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Prosecutors: Manning knew the dangers involved

FORT MEADE, Md. - Prosecutors say the documents that were passed along to the WikiLeaks website by former Army intelligence analyst Bradley Manning were of interest to the enemy -- and even to Osama bin Laden.

In opening statements at Manning's court-martial today, they began their task of convicting him on charges including aiding the enemy.
Manning has said he didn't think the leak of the documents would harm the United States -- but prosecutors say they'll prove that he knew the dangers involved.
A defense lawyer said Manning meant well -- and that he believed the release of the thousands of classified documents would reveal a disregard for human life on the part of the U.S. military. He says Manning leaked information that he believed could make the world a better place.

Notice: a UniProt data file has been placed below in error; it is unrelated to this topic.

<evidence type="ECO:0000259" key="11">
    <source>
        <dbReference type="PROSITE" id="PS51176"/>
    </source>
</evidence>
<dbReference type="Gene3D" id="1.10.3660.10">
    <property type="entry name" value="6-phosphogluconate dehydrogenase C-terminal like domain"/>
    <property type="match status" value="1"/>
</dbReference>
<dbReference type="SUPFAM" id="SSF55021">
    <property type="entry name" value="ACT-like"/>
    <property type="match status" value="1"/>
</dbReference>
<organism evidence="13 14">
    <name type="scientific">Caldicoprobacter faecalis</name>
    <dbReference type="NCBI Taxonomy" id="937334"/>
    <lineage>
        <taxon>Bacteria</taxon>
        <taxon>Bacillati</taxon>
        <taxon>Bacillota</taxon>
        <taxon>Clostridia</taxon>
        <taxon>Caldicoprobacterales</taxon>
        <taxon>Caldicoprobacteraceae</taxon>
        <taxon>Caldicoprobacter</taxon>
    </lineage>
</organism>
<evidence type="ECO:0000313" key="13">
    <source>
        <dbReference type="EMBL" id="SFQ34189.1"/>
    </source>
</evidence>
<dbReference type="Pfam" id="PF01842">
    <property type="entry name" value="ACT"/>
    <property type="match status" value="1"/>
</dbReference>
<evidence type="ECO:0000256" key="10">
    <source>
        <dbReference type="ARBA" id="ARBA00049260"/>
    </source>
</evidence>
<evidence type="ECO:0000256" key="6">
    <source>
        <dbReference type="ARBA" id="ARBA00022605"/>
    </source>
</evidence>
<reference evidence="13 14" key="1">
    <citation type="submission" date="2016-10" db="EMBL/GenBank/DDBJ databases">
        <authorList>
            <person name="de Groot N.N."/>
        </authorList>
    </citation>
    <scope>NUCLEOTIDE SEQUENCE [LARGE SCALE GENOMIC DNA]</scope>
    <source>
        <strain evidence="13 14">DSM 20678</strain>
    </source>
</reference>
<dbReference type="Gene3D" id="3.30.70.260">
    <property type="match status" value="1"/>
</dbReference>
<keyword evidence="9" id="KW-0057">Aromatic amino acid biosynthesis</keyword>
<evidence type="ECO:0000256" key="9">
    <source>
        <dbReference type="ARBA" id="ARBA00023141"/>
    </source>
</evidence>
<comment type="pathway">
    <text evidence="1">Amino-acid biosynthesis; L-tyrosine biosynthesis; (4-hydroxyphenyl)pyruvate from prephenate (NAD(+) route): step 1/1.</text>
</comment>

As the court martial got under way, about 20 Manning supporters demonstrated in the rain outside the visitor gate at Fort Meade. They carried signs reading "free Bradley Manning" and "protect the truth."

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